Fear based conditioning from a parent and 1st hand experience of things going wrong is definitely a double whammy. Add confirmation to that ('Based on my experience with things going wrong, my mother was right') and you've got the trifecta. I think this is where it's so important that at least one parent has a fairly fearless outlook. The next generation won't be led to fear so much. I think helping our kids to better understand a parent's fears or anxiety is also important: 'My fears should not impact you. They are my fears. This is my anxiety'. Next level is when our child or children prove to be emapth types. When they can feel our fears, it can definitely impact their nervous system. So important to emotionally switch off from our parents for our own good at times, in a constructive non dismissive way, 'Mum/Dad, I can feel your fear and I understand it but have faith in me that I can manage this'. I think if we're paying close enough attention to our kids, they can come to raise us well 😁.


You sound so considerate in how you're trying to manage your adventures and your children's adventures while also trying to put their father's fears to rest. Even inviting him along, for him to see he has nothing to fear, is above and beyond what a lot of parents would do. You're very considerate. While my husband and I are on the same page when it comes to the basics of how to raise our kids, other pages in their life I tend to manage on my own. I've learned over the years that some of the things that come to serve our kids well are things he won't agree with. Whether it's right or wrong (a matter of opinion), I won't always tell him of how I'm going to serve them best. It's only afterwards, where the outcome's been a good one, that he may hear about it. Of course, things may go wrong on occasion but our ability to manage and our children's ability to manage when things do go wrong in some way is just proof that we're all capable of managing under a variety of challenging circumstances, something that comes with experience.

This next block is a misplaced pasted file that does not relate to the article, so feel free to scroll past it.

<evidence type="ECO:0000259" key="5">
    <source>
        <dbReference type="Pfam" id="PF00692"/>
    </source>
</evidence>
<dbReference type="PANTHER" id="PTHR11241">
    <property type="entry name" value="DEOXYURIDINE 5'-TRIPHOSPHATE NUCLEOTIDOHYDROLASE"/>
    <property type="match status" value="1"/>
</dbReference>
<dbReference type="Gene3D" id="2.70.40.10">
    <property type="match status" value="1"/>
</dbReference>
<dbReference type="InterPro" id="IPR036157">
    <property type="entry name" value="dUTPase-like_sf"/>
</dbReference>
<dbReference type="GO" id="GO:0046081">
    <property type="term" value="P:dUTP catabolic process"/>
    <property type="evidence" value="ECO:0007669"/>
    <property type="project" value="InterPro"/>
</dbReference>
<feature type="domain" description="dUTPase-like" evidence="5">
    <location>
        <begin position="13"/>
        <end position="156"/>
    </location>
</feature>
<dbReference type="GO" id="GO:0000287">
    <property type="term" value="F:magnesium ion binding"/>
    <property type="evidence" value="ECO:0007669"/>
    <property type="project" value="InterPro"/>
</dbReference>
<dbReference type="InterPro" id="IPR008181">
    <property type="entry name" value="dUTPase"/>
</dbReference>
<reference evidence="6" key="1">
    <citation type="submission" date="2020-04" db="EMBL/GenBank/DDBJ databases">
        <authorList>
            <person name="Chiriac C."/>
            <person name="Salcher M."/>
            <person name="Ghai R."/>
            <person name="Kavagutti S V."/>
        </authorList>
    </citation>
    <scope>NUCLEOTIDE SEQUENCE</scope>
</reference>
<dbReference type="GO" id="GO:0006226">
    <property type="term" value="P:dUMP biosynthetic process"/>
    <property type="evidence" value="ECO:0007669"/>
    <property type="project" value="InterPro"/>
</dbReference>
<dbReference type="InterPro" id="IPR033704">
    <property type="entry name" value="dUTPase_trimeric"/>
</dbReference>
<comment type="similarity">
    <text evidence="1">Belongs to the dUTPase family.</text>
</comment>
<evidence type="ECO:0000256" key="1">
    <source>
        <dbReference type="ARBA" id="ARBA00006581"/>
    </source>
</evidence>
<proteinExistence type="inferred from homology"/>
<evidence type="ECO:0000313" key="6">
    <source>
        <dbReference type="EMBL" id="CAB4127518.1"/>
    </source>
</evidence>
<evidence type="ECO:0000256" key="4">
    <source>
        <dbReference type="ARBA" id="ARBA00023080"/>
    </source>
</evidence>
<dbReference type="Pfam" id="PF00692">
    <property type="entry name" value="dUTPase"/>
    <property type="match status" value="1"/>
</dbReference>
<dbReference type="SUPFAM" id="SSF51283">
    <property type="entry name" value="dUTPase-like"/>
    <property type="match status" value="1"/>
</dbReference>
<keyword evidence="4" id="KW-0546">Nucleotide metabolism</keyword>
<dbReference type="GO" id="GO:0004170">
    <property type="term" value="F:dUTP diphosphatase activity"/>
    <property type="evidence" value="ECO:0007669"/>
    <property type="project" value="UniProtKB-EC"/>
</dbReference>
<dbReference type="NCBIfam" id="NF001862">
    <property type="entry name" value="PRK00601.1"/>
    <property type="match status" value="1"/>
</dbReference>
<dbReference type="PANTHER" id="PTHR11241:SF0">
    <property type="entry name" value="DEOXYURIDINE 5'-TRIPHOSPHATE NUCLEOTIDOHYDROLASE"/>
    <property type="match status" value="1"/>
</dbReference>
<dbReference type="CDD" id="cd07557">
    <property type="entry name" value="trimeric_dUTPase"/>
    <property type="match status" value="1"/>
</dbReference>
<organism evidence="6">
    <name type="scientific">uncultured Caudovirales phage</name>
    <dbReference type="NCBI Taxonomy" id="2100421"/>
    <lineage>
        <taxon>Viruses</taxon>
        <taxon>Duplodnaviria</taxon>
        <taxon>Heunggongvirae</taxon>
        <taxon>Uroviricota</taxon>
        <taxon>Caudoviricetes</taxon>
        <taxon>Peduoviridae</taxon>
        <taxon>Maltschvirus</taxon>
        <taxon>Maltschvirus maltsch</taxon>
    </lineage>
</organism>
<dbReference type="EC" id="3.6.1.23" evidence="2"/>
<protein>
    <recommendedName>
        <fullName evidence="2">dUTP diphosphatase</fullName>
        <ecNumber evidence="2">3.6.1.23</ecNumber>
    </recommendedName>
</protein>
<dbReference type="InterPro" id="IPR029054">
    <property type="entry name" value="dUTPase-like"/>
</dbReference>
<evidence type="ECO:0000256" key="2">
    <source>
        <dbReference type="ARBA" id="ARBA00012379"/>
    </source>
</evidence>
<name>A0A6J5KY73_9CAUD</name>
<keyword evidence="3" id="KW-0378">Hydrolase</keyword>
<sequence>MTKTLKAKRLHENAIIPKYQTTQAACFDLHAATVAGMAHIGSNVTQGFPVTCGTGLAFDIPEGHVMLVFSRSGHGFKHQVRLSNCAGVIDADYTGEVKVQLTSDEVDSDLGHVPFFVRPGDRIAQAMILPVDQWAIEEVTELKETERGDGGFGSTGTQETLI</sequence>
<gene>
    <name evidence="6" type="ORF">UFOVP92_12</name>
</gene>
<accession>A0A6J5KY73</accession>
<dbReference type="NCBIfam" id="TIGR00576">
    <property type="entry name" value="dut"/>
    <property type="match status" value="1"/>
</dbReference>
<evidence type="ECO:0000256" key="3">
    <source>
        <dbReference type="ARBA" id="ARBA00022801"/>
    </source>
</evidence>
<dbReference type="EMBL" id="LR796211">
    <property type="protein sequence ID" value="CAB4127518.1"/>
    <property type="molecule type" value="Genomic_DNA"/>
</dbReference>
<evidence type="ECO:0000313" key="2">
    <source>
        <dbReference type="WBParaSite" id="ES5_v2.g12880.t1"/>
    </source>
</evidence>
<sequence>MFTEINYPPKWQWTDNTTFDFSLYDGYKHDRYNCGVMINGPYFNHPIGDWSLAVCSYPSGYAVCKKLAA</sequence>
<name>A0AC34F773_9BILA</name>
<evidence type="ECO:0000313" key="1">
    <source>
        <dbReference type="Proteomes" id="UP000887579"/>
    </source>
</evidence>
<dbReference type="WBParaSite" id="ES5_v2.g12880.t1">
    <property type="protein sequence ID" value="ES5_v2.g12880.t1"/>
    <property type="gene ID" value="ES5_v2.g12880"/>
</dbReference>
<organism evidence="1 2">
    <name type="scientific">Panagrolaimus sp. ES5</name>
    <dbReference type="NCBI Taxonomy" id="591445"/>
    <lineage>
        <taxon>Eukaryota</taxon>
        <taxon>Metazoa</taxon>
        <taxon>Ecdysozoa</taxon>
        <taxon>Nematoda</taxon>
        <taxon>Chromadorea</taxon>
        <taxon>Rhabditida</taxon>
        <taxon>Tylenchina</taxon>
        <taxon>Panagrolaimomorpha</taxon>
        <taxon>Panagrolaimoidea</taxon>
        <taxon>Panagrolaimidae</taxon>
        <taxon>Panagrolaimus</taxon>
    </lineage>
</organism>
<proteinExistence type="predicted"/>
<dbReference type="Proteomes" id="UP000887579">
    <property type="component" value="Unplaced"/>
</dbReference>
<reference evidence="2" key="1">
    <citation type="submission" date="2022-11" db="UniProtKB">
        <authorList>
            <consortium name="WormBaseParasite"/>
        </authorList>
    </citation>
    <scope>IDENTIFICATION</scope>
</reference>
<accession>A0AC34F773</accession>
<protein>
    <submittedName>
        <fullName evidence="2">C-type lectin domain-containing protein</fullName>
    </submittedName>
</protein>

It can be really tough for some parents, based on their own 1st hand experiences. I think it can be about not wanting our kids to experience the feelings we experienced. For example, if we experienced near drowning, we won't want our kids to feel all that comes with that (the sheer terror, the suffocating feeling, the desperation etc). There's only one way we're guaranteed 100% they'll never feel it and that's if they don't go in the water. The mind can be a torturous thing at times.